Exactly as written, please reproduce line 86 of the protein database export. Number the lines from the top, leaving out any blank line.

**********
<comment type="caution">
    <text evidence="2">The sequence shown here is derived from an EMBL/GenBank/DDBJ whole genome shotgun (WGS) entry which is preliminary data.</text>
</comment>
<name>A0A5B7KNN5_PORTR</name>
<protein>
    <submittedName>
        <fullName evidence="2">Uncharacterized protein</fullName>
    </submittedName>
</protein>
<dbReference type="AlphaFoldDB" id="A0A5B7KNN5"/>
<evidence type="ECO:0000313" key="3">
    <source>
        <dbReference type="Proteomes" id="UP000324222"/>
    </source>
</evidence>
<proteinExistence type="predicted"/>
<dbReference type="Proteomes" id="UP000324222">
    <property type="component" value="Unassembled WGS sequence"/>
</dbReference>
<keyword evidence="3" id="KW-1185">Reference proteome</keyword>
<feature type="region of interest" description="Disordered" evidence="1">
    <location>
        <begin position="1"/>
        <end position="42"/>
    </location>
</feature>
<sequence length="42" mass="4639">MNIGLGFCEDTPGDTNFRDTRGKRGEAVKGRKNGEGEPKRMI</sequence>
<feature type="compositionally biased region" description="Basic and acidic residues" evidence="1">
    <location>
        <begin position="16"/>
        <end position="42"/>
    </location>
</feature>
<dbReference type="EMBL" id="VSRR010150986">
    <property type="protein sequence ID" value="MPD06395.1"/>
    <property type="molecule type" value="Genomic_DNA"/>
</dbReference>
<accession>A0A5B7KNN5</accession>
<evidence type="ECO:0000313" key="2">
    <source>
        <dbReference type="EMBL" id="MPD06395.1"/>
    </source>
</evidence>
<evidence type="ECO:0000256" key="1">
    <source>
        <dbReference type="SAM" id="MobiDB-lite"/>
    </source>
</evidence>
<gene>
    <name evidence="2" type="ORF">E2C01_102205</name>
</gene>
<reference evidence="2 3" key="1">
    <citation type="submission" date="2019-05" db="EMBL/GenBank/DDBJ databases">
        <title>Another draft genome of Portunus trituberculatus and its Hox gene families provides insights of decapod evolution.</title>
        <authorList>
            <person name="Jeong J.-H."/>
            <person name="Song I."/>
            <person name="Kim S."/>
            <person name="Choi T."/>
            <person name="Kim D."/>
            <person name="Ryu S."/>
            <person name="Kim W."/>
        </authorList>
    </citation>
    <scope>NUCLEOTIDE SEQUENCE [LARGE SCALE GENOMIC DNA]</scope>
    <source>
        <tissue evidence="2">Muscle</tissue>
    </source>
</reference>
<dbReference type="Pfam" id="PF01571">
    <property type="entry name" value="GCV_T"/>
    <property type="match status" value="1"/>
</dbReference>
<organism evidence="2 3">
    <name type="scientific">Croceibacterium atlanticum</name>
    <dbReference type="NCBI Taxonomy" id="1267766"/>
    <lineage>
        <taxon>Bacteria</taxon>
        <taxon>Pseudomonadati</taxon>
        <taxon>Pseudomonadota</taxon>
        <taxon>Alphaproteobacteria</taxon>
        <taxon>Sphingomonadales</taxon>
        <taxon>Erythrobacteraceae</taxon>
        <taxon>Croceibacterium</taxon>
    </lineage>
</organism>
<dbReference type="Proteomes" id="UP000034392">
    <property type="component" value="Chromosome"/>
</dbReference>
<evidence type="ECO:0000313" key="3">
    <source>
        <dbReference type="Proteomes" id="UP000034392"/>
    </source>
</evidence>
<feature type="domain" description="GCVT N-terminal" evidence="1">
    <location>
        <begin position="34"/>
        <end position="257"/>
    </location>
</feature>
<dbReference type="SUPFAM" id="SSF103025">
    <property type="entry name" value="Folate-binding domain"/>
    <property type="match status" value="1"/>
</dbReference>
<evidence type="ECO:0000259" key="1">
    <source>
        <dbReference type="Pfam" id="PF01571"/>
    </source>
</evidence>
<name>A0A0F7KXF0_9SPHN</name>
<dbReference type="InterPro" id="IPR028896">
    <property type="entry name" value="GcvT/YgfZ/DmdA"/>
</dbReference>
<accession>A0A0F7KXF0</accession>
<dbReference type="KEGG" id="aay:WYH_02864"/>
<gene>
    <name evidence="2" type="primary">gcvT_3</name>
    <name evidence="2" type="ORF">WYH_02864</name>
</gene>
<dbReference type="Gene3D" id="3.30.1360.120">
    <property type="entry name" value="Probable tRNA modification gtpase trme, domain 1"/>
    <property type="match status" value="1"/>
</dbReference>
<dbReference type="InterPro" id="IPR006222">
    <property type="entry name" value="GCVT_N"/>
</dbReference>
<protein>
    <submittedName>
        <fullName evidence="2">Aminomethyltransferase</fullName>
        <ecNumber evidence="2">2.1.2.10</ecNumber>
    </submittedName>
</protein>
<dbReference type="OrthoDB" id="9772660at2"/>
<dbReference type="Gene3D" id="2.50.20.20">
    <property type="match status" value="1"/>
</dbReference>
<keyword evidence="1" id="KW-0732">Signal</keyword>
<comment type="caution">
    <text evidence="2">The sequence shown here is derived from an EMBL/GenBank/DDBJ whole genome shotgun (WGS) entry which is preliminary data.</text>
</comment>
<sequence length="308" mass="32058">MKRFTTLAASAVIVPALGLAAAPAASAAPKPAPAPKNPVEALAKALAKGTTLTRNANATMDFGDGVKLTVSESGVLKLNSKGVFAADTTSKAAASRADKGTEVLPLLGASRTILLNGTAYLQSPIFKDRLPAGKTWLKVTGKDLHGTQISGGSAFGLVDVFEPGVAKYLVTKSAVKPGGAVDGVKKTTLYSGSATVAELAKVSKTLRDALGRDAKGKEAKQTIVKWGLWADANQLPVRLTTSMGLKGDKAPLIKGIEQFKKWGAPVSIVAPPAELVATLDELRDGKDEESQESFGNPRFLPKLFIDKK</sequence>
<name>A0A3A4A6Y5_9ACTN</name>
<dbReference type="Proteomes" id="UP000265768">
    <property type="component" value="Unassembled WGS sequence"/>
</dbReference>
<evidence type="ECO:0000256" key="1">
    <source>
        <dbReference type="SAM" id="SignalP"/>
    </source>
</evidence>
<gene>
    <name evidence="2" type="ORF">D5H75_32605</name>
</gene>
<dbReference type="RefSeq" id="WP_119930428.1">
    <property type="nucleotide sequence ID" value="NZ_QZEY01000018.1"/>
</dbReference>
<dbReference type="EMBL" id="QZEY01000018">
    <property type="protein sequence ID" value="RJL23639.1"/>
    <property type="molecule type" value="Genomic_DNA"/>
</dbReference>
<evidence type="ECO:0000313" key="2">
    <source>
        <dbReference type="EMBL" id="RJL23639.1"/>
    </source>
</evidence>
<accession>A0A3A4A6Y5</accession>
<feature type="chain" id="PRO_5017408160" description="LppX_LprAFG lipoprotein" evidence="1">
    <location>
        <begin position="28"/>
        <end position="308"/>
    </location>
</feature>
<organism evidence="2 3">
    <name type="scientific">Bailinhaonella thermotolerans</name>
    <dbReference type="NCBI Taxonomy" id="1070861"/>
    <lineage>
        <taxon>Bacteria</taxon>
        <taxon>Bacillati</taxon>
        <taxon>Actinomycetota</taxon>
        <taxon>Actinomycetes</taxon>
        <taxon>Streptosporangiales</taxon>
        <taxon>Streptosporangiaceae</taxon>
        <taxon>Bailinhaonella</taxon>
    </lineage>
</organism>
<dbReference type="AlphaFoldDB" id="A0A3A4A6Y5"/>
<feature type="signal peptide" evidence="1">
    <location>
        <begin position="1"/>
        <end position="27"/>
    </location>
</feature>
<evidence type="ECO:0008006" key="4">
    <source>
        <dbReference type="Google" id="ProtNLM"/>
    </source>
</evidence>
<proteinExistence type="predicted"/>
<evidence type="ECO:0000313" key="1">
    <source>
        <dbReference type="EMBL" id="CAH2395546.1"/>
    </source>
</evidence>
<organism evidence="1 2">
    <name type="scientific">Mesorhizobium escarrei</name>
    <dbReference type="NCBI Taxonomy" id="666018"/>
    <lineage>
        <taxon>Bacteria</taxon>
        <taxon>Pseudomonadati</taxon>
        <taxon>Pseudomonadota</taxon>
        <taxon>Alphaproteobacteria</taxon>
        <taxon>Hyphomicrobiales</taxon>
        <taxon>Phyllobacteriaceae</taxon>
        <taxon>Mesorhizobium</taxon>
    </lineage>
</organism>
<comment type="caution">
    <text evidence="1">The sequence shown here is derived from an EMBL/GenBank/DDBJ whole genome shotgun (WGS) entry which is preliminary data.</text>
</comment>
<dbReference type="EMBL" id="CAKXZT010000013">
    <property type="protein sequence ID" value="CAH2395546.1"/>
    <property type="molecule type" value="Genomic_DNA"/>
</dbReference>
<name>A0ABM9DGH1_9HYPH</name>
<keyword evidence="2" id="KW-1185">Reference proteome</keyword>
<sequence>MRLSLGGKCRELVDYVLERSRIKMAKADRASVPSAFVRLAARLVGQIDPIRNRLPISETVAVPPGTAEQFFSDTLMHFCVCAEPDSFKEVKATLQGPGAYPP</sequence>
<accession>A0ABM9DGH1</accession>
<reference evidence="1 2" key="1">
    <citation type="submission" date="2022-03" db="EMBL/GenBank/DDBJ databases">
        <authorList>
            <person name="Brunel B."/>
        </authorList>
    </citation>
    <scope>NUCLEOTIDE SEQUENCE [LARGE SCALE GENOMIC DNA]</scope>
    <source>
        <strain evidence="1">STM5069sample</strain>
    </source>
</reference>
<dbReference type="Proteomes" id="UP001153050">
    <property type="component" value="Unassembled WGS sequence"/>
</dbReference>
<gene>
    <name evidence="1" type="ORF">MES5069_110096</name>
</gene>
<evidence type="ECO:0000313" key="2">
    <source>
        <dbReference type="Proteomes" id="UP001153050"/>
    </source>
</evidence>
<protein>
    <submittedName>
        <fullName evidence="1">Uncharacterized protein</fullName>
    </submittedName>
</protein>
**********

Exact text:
</organism>